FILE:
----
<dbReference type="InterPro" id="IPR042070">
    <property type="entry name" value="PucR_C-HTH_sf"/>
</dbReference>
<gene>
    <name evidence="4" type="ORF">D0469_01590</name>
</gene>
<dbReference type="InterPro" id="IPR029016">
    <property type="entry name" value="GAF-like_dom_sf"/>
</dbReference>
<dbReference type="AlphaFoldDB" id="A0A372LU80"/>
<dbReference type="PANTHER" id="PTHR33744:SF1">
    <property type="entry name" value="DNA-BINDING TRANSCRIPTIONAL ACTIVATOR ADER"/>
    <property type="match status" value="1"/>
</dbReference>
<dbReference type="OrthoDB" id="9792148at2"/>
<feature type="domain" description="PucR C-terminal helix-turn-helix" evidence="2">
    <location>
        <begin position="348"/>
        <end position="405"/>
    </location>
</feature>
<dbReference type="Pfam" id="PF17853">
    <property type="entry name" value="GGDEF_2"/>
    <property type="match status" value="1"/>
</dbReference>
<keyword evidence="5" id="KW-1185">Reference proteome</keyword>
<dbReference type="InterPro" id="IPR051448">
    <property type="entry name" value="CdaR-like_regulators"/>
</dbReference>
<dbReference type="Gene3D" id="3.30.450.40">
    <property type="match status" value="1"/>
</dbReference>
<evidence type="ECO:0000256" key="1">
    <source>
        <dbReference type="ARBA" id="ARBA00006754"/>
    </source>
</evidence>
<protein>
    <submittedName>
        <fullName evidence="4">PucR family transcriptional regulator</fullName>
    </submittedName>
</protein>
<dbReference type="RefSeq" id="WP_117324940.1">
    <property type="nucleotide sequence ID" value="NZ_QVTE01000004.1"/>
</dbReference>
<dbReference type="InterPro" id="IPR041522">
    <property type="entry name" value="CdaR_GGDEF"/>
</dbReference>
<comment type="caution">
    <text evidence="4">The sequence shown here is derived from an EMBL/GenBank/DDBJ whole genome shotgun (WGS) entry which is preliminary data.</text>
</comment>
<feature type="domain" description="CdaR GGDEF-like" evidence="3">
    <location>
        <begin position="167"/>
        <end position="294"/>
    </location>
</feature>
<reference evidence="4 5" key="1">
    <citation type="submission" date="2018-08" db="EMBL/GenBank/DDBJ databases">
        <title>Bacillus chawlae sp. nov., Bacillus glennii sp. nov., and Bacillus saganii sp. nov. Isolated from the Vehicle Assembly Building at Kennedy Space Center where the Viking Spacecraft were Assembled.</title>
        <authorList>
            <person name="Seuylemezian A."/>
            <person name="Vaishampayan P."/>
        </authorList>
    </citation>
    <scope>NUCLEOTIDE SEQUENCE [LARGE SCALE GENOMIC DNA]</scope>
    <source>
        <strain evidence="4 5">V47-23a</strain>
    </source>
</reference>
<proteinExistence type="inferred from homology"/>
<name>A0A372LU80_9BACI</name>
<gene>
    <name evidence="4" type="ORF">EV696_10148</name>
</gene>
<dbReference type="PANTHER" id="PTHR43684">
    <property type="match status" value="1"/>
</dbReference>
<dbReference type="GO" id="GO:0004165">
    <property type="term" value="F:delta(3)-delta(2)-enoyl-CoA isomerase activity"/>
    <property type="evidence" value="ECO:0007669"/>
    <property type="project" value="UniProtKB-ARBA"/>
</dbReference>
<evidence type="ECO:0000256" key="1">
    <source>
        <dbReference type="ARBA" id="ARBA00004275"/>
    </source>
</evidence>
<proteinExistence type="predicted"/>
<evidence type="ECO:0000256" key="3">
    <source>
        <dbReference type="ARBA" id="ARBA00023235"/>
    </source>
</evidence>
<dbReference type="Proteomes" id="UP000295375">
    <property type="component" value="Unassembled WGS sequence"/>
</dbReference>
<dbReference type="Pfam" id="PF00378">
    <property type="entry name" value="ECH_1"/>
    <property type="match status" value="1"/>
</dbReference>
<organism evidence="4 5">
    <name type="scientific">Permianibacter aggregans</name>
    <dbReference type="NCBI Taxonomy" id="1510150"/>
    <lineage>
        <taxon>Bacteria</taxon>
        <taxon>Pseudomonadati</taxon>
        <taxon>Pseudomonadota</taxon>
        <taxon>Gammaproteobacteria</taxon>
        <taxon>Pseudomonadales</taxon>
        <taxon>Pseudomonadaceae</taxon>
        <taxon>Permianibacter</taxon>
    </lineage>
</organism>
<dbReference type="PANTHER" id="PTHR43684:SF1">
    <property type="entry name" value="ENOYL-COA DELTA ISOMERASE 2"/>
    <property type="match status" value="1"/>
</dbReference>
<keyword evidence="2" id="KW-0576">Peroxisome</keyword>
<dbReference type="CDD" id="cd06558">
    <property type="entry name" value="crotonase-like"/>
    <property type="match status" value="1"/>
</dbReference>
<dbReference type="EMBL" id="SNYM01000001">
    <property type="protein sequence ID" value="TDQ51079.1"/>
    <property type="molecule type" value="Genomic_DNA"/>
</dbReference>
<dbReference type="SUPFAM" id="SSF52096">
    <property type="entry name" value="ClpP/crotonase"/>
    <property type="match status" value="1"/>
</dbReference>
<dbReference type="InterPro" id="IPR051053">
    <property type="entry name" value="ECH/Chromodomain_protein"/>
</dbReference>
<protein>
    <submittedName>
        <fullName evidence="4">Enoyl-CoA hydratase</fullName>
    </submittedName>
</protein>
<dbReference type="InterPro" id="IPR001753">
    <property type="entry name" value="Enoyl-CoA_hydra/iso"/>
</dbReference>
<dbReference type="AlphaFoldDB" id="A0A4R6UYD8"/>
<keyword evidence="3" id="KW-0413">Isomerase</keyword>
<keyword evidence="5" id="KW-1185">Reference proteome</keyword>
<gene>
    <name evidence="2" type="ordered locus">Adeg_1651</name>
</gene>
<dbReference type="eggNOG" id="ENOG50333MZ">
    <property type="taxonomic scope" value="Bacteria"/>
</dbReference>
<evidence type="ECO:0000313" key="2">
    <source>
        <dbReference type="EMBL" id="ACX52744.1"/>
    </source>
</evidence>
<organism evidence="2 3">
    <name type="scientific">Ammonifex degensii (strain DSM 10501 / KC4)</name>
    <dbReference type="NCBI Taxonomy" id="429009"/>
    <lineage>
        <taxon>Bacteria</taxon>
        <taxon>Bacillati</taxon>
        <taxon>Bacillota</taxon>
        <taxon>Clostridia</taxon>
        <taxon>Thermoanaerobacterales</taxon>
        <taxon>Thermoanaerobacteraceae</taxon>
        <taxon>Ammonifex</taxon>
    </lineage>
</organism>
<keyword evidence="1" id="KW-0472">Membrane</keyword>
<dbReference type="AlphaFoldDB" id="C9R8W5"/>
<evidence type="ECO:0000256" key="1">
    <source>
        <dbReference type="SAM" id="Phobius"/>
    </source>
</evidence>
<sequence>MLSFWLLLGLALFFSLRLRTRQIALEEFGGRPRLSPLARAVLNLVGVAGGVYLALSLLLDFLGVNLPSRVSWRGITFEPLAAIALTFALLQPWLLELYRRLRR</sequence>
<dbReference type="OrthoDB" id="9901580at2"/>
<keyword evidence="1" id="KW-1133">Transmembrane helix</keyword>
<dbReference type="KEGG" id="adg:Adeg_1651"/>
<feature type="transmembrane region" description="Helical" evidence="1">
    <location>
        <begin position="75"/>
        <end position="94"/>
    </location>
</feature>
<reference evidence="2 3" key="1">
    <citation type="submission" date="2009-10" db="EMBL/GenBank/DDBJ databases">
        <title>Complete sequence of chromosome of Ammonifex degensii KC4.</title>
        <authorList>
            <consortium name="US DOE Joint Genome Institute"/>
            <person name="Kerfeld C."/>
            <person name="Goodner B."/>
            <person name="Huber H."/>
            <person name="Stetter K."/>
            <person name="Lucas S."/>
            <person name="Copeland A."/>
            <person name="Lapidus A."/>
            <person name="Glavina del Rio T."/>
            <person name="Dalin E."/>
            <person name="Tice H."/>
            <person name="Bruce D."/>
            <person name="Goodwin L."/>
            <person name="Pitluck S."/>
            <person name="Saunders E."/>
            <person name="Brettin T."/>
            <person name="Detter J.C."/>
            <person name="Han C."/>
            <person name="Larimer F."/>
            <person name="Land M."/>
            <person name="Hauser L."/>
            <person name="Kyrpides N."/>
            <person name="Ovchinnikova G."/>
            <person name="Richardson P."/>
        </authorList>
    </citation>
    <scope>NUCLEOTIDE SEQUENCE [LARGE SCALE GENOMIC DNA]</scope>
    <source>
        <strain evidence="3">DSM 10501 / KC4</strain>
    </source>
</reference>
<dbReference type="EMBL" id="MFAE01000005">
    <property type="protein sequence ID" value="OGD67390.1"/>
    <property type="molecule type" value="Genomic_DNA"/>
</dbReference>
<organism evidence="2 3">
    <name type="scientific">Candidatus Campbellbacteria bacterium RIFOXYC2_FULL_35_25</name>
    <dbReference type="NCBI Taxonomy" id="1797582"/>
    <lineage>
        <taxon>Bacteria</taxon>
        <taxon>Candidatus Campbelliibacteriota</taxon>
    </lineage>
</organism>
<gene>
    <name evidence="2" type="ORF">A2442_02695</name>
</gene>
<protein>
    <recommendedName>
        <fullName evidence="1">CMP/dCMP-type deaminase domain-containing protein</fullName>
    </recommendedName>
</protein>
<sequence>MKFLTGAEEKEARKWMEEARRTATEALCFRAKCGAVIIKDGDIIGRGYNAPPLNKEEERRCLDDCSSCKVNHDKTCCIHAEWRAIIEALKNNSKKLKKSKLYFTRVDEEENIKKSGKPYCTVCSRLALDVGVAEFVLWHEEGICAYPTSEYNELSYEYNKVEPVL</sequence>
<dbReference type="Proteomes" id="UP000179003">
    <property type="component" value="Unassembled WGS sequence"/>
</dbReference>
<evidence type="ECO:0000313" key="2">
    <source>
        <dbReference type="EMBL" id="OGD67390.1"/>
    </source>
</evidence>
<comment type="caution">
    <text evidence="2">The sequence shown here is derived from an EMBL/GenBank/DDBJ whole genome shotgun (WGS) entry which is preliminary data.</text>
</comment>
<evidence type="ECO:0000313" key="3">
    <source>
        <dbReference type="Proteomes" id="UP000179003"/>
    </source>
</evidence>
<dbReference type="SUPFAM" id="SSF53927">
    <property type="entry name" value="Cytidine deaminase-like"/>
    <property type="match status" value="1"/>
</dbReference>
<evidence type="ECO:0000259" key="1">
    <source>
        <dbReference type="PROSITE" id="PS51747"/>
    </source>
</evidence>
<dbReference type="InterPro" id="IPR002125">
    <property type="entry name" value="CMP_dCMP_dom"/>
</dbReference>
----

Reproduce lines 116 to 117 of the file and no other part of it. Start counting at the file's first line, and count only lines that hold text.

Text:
    <property type="entry name" value="ENOYL-COA DELTA ISOMERASE 2"/>
    <property type="match status" value="1"/>